Jennifer Egan’s Manhattan Beach (Scribner, $28) captures a time and place on the verge of momentous change. Set in Brooklyn in the 1940s, the novel tells the story of Anna Kerrigan, a young woman who has dropped out of Brooklyn College to contribute what she can to the American war effort. Unsatisfied with her job of inspecting and measuring machine parts, she attempts to enter the male-only world of deep-sea diving. Manhattan Beach is rich and atmospheric, highlighting a period when gangs controlled the waterfront, jazz streamed from the doors of nightclubs, and the future for everyone was far from certain.
Winner of the 2016 PEN/Bellwether Prize for Fiction, awarded by Barbara Kingsolver for a novel that addresses issues of social justice, The Leavers (Algonquin, $25.95), by Lisa Ko, is an exploration of the lives of a family of Chinese immigrants. Polly, an undocumented immigrant, is rounded up in a raid on the nail salon where she works, gets caught up in the system, and eventually is repatriated to China. Her eleven-year-old son doesn’t know where she’s gone or what happened to her. She’s just gone. Fostering with a kind, intelligent couple (both are professors) in the suburbs, Deming has difficulty recovering from the trauma and confusion of his early life. The book is timely and the subject important, but the strength of the novel lies in the composition of the principal characters, showing the depth of their humanity, their worthiness of our empathy.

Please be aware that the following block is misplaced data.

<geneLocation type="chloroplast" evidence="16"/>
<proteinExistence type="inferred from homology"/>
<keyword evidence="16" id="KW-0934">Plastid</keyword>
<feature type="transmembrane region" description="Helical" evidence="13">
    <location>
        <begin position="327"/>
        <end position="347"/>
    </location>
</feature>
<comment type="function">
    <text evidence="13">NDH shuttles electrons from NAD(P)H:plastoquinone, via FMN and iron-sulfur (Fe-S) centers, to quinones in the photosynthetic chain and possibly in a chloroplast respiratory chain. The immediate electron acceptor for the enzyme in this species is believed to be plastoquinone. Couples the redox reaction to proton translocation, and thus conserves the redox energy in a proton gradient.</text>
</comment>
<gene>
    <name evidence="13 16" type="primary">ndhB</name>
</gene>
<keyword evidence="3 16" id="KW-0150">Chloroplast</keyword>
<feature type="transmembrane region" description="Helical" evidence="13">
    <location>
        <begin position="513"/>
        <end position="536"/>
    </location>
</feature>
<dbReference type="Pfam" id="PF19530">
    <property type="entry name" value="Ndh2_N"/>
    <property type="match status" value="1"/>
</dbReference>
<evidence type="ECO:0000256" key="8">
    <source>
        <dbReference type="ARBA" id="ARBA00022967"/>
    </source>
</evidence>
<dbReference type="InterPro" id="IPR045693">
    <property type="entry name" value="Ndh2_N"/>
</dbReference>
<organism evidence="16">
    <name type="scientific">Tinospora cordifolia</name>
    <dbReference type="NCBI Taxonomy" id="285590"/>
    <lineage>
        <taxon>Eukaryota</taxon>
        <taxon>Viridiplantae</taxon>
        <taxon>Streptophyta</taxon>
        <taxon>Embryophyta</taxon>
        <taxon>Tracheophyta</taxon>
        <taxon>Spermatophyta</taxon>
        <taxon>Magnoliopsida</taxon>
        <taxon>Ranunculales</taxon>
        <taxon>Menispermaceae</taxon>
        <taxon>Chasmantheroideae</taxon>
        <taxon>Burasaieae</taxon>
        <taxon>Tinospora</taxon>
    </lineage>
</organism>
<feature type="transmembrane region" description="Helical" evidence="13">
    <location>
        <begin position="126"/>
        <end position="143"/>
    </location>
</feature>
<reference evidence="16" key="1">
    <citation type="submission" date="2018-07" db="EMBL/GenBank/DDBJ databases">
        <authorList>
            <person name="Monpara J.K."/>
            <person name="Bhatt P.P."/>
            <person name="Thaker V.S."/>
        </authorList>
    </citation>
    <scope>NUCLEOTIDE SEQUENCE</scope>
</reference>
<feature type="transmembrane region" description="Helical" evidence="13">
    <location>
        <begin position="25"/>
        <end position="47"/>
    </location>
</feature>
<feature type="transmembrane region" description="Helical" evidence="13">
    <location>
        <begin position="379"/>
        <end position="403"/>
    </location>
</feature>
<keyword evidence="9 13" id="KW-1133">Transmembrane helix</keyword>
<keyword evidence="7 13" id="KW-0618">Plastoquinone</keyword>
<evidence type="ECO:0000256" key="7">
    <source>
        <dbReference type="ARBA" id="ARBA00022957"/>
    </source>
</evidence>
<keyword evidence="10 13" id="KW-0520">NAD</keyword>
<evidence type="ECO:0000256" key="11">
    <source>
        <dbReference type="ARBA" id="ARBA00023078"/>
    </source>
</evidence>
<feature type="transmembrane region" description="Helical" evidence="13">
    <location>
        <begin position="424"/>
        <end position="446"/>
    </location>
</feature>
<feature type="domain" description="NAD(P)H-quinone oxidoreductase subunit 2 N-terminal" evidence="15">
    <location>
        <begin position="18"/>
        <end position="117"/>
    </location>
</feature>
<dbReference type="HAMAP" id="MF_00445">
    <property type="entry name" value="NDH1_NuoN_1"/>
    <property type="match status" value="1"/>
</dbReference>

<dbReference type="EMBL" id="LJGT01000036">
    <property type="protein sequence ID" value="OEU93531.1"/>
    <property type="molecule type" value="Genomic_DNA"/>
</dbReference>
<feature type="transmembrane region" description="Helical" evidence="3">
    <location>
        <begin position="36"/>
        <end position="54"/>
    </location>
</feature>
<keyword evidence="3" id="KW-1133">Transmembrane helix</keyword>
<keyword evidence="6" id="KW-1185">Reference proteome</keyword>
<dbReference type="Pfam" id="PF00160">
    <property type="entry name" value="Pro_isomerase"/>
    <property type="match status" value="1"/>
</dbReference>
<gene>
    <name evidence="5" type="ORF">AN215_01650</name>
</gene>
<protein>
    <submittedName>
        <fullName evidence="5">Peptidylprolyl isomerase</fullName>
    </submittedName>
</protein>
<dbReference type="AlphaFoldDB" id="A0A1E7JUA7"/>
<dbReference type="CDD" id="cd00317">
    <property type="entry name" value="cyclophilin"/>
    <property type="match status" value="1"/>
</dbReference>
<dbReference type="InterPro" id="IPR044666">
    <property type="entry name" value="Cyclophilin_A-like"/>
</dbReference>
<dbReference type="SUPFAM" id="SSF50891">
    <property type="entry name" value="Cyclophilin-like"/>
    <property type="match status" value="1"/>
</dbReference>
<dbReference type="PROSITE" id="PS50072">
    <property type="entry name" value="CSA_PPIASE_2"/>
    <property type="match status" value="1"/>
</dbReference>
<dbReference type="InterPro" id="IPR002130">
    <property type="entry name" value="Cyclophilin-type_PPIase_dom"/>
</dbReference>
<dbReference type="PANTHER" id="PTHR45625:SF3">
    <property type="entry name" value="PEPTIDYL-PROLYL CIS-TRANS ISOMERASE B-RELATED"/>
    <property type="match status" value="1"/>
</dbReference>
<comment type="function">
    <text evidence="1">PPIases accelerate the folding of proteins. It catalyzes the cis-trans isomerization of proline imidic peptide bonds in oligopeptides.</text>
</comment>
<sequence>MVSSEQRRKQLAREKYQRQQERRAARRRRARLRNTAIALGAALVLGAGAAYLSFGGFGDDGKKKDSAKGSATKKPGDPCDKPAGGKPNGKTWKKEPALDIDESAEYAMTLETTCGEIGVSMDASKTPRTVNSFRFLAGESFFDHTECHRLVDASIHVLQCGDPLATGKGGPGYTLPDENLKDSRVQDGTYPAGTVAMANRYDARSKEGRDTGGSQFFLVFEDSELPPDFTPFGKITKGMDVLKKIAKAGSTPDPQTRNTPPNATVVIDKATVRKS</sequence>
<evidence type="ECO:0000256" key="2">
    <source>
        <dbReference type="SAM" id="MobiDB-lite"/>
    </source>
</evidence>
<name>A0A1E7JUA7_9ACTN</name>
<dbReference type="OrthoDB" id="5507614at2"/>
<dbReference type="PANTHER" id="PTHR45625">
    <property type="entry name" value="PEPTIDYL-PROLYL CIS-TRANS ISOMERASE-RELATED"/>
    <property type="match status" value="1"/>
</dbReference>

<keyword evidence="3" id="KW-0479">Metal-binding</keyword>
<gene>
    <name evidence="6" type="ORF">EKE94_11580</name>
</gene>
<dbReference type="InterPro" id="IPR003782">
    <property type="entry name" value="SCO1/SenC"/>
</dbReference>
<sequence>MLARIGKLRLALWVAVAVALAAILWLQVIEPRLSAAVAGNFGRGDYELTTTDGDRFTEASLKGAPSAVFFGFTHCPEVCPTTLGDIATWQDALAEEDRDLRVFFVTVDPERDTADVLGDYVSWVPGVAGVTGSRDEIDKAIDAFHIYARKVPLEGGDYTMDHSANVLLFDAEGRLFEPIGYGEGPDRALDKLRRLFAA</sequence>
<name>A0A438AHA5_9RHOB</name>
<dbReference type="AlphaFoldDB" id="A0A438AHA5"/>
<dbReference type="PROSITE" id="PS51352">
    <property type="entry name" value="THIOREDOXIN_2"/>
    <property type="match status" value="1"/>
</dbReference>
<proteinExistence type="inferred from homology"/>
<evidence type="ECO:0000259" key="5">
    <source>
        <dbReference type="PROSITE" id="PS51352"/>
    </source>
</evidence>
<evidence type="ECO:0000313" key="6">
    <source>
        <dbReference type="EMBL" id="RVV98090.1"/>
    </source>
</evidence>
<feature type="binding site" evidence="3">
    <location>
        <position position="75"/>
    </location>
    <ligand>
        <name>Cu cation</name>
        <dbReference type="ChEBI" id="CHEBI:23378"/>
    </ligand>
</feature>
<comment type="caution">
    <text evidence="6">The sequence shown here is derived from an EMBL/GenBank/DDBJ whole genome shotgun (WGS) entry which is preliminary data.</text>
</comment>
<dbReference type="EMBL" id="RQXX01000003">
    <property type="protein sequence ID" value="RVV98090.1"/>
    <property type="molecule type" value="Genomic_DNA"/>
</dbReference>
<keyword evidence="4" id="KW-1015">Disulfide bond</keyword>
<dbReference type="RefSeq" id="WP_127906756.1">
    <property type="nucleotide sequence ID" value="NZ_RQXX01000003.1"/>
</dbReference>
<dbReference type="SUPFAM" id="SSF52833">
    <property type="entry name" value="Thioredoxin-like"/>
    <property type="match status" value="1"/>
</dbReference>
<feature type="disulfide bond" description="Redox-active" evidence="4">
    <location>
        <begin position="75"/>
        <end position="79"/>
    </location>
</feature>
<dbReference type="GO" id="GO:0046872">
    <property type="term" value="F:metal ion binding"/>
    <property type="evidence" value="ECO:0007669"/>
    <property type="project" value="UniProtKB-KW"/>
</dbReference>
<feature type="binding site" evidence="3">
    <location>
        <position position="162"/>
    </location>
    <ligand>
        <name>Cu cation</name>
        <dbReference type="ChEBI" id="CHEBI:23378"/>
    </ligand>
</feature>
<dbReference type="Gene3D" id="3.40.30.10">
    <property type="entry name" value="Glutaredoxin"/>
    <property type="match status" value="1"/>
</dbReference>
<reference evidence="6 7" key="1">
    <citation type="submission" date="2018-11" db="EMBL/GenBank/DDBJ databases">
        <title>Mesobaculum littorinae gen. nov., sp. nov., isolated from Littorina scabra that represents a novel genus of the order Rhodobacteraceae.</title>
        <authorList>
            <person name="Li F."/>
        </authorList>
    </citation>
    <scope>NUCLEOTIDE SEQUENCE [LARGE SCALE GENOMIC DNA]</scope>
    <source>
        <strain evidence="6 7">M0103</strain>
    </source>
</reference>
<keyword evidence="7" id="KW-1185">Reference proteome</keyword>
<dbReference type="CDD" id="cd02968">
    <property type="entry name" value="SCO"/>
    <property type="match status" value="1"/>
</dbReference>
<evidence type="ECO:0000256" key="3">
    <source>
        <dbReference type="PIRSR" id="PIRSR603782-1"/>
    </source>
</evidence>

In the world Louise Erdrich envisions in Future Home of the Living God (Harper, $28.99), nature appears to have reversed itself and evolution has gone haywire: cats and birds now come in often horrifying scale, and, most terrifying, women give birth to barely recognizable primitive creatures. Our narrator, Cedar Hawk Songmaker, is an Ojibwe raised by white parents in Minnesota, and she’s four months pregnant. The state has demanded that all pregnant women surrender themselves, and those who do not are hunted by officials and sent to prison-like hospitals. Cedar reunites with her Ojibwe birth family and lives on the reservation until even that gets too dangerous. Future Home of the Living God is an exciting page-turner, but it’s also a serious look at authoritarianism and the politics of reproduction.